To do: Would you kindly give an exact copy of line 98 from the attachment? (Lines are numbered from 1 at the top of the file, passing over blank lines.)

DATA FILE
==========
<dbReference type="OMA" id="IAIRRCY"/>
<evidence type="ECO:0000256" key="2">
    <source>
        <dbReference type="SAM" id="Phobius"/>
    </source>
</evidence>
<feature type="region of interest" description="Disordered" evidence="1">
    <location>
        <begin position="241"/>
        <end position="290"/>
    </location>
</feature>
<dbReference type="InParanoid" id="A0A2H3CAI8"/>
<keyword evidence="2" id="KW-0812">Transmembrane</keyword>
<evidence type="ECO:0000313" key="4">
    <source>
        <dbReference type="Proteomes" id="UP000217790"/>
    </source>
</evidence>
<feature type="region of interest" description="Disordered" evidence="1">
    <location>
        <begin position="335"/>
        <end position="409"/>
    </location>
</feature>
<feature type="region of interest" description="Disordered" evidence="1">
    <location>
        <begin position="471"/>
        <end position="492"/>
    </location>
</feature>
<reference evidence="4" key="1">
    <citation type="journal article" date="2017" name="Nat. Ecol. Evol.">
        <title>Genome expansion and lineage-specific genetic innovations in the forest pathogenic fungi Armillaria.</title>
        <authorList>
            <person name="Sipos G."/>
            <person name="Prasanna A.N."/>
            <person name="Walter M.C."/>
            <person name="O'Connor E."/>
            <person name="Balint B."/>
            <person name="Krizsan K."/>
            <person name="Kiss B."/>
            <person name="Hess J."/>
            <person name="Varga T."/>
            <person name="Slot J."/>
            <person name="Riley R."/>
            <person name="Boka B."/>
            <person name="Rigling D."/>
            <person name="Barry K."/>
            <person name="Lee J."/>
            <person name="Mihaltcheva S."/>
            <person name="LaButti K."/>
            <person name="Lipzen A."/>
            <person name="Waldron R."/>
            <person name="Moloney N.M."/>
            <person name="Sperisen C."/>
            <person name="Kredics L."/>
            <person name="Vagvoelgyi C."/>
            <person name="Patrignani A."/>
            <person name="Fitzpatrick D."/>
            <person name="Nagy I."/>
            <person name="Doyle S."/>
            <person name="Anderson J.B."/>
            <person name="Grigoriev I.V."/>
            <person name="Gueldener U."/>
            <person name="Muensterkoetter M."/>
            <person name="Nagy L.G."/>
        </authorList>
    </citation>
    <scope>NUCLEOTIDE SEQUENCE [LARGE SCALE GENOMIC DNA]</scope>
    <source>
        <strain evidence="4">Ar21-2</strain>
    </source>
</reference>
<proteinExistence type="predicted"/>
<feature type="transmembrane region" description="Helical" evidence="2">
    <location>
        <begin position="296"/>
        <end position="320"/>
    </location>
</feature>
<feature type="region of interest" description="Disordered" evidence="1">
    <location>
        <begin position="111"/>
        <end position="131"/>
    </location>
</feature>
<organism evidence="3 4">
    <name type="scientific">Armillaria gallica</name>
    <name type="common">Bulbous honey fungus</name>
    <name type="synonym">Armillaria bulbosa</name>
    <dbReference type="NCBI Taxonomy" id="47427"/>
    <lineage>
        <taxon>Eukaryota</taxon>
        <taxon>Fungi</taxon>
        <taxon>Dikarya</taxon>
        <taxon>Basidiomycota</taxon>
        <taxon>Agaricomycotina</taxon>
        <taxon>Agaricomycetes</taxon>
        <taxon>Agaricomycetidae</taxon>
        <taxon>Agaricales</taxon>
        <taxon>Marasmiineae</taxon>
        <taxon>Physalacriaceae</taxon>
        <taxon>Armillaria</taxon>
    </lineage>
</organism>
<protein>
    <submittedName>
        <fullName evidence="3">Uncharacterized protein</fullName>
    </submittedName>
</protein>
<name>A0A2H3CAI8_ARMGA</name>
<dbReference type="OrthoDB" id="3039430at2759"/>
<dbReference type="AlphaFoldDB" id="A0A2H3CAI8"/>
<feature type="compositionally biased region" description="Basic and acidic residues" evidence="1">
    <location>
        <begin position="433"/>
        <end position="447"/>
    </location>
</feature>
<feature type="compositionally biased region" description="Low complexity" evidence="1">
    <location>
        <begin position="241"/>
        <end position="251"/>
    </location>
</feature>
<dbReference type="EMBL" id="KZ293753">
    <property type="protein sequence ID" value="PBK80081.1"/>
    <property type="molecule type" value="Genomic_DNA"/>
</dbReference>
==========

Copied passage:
        <taxon>Agaricomycotina</taxon>